Although we admire works of art for their aesthetic qualities and the pleasure they bring us, the visual arts often address social injustice and send political messages. Three works form The Ringling’s collection exemplify how art has been used in this manner.
Many people have yet to discover The Ringling Art Library, one of the largest and most comprehensive in the southeastern United States! Read a history of the library from the Ca' d'Zan to its current state-of-the-art home.
Legend has it that during construction in the 1970s or 1980s, 22 exquisite Renaissance watches were found beneath the art museum’s office floorboards... Mysteries surround the objects John Ringling purchased from Ava Vanderbilt Belmont.
Blue was once one of the most difficult colors to attain, making it even more expensive than gold. When a patron commissioned a work of art, he or she would usually specify the amount of money an artist should spend on the blue.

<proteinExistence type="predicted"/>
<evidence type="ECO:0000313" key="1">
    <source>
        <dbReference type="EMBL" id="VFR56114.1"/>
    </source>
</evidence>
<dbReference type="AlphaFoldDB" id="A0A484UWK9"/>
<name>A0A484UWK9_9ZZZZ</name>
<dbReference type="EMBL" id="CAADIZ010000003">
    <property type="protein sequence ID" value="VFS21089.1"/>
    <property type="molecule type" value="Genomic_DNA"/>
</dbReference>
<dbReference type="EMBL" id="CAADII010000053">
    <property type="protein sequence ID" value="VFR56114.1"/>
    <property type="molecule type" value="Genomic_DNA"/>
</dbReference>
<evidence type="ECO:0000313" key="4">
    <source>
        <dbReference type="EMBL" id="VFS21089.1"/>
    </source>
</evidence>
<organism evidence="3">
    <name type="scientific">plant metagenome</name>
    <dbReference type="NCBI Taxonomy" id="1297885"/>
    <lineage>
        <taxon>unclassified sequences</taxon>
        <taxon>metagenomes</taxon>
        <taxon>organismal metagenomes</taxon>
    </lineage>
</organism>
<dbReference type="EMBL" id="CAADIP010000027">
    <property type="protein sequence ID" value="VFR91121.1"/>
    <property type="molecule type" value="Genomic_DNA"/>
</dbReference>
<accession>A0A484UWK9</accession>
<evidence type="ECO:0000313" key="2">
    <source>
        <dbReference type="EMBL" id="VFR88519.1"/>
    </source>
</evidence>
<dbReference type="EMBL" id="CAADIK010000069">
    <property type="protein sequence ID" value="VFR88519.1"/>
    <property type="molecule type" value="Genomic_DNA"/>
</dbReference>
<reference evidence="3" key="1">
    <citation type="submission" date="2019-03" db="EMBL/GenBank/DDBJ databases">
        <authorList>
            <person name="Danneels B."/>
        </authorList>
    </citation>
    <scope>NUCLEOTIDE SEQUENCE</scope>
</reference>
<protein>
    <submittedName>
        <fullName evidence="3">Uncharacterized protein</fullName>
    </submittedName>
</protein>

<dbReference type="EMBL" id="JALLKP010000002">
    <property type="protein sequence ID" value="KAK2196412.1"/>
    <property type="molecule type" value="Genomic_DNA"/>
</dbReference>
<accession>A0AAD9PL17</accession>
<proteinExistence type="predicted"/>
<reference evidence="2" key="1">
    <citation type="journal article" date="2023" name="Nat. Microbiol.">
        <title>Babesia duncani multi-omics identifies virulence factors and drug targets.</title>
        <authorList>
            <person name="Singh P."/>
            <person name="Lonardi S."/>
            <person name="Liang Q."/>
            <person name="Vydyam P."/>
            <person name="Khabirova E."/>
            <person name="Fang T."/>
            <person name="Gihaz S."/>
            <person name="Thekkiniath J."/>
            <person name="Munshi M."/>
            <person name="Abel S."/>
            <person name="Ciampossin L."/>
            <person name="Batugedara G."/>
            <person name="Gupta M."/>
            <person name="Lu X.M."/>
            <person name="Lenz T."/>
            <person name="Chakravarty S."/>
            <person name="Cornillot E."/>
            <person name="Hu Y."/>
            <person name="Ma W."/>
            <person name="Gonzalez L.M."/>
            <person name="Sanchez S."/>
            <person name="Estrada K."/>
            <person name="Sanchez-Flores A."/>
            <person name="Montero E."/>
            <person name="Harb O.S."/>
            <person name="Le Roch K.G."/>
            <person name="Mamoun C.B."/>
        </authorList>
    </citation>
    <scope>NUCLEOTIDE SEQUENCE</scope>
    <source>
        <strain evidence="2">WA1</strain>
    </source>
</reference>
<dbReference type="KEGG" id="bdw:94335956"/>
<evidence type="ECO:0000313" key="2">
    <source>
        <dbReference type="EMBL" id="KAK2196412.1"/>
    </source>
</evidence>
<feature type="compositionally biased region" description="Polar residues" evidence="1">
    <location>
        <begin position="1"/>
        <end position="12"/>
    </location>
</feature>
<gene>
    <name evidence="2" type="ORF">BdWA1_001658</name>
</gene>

The books previously owned by John and Mable Ringing hold an honored place within the Library’s Special Collections. While most of John Ringling's books are in remarkably good condition (considering they were stored without air condition for many decades!) some require conservation. Take a look behind the scenes at the conservation of a book that lead John Ringling to purchase a painting in the Museum's collection.